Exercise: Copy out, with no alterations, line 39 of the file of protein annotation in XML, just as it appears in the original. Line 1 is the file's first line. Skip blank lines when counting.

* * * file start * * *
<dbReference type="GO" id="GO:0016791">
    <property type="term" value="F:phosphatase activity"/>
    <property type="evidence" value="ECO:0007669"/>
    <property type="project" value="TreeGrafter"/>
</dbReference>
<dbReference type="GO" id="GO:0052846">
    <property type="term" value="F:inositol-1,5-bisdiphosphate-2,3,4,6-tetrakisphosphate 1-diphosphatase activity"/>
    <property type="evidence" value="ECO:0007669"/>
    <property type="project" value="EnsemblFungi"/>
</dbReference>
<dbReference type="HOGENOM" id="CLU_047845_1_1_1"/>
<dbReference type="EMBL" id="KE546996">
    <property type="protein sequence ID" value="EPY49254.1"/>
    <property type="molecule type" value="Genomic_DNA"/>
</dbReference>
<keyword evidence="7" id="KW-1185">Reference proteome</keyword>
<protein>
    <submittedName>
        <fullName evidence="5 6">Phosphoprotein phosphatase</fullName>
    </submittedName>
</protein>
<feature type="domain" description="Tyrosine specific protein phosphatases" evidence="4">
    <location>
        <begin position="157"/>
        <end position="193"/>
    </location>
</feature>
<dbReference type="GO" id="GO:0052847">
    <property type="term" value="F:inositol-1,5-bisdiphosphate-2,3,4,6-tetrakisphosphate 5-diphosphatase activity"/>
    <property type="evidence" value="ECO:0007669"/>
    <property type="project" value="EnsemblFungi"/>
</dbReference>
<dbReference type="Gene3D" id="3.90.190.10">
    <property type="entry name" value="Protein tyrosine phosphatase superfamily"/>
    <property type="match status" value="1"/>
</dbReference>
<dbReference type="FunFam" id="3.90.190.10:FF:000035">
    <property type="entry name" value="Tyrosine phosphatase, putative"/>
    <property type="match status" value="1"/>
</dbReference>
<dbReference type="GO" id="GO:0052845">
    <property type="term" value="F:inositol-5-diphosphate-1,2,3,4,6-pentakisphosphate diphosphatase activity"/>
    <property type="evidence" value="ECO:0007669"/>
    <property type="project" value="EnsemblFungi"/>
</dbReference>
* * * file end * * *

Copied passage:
    <property type="match status" value="1"/>